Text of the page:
-The lower body is stable so that the spine, shoulders, and neck, and head position can also become grounded, spacious, and at ease. 

-Inner body length is possible, which creates groin length, decompresses the intervertebral discs, and allows for subtler yogic techniques to be performed effectively, such as the 3 bandhas (energy locks, or valves) and pranayama (regulation of the breath)

-Access to good organization, pelvic floor strength, and the lift out of gravity required for active inversions like sarvangasnana (“no limbs pose,” or shoulder stand) and sirasasana (headstand) and more complex asanas, such as large backbends like urdva danurasansa (upward bow pose).

-We feel supported and centered in the body, which allows us to be more focused, aware, calm, grounded, and available, emotionally and psychologically. 

(This list reflects my personal experience and learning, and is not intended as medical advice or treatment. Yoga can be a wonderful compliment to allopathic treatment but if you suffer from a medical condition please consult your doctor.)

   Helpful Definitions &Terms:

 Femur: The thigh bone. Femur Grounding: The action of drawing the inner head of the femur into the center back of the hip socket. To find an example of this feeling in your own body, stand in tadasana, and hold a yoga block between the upper thighs. Make sure the joints of the legs are parallel. Pull the block back between the thighs, like you are trying to push it back towards the wall behind you. Notice if the knees are trying to do this action,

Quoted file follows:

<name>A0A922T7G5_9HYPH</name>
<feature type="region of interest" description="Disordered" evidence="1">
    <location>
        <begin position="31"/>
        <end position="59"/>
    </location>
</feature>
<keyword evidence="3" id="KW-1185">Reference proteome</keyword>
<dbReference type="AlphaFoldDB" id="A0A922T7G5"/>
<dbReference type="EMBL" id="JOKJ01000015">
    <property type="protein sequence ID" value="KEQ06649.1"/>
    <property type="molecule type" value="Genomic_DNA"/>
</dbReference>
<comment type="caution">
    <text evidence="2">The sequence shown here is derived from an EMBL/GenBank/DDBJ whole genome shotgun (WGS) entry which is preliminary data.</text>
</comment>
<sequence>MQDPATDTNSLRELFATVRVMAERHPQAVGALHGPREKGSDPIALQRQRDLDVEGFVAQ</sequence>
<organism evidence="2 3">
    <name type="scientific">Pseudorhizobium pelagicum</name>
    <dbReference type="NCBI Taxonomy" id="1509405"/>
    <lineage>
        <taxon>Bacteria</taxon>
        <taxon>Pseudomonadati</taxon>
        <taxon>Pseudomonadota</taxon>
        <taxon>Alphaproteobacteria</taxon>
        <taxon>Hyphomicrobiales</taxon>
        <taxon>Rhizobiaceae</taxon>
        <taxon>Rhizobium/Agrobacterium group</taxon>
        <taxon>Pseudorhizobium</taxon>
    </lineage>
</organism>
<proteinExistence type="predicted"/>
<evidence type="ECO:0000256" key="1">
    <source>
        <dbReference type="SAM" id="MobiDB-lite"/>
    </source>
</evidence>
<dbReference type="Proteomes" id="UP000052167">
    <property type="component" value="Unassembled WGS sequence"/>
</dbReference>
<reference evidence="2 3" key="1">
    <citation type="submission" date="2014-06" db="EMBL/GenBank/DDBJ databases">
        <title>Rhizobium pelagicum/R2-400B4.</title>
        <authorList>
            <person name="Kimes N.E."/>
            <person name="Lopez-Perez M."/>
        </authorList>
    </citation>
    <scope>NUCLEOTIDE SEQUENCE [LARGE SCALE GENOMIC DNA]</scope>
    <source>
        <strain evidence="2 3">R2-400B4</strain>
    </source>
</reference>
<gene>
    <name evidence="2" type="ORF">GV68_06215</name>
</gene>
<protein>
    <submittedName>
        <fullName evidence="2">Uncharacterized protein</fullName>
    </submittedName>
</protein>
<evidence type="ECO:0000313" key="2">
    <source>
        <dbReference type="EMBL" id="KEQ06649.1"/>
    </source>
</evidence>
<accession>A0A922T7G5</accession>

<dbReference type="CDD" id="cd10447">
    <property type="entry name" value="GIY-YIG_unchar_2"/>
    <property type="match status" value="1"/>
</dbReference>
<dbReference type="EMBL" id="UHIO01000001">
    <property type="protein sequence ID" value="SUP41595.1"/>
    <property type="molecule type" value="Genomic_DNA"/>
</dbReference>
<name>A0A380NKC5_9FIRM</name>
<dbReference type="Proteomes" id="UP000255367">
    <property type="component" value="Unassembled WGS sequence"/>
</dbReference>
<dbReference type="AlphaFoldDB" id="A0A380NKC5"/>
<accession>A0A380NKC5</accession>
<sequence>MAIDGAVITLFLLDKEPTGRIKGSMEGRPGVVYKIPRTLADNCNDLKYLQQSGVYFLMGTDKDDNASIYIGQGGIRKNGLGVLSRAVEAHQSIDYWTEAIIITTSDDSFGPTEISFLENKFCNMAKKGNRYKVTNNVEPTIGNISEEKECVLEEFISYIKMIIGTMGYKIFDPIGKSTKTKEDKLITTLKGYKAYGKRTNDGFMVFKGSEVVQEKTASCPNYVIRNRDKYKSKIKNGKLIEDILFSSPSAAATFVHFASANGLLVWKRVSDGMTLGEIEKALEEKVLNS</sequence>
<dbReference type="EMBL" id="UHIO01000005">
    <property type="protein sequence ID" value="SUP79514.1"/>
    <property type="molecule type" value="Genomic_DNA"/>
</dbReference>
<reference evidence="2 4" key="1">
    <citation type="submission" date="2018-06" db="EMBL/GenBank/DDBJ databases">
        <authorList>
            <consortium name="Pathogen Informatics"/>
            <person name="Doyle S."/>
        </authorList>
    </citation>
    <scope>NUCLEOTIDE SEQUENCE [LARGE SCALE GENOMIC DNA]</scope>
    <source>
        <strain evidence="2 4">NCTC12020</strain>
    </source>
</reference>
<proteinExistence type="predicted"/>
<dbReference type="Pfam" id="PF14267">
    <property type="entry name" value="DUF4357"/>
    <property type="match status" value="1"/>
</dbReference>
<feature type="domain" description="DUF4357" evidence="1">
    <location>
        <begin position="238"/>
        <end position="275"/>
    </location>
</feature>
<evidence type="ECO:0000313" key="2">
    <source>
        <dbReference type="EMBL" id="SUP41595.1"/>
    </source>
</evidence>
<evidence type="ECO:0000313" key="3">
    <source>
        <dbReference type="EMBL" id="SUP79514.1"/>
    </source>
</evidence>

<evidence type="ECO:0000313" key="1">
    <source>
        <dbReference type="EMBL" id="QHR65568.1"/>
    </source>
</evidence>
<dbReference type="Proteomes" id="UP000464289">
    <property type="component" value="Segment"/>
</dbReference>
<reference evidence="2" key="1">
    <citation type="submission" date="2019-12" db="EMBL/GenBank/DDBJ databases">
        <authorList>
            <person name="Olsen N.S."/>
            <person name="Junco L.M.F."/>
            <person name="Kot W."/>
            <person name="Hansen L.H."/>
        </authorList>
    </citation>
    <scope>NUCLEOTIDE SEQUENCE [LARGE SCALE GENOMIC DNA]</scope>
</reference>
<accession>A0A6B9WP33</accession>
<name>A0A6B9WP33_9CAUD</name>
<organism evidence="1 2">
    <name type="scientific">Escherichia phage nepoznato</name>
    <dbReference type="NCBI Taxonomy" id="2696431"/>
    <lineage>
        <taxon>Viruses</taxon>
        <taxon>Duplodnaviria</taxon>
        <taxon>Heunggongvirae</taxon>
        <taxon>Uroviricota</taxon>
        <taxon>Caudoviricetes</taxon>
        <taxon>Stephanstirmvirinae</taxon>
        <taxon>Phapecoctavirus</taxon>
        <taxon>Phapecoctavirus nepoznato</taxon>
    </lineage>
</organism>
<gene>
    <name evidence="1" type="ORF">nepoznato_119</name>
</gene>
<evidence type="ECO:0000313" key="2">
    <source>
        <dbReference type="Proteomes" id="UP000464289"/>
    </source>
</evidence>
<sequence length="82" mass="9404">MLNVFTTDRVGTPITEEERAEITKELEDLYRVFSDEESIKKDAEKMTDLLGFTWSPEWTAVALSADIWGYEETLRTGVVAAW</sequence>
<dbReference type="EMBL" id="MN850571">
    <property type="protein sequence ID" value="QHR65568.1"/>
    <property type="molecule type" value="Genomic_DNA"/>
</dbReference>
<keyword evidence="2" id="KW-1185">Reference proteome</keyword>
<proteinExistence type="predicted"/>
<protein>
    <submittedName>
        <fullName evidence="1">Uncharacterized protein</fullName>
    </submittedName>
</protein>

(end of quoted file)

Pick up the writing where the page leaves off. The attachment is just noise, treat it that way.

BKS Iyengar's tadasana
BKS Iyengar’s tadasana

and resist the calves forward into the shins as you move the inner head of the femur back. This will deepen the groins, align the leg bones over the center of the heels, and increase lumbar lordosis. Now for the other half of the equation: without pushing the block forward, SQUEEZE the block, like you are trying to crush it. This action should engage the upper thighs, bottom buttocks, and the space between the sitting bones, the lateral pelvic floor. Notice how these combined actions create a strong base from which the spine can rise up out of, particularly in the kidney area. Use this as a reference point for the action in the legs in tadasana, as well as many other poses.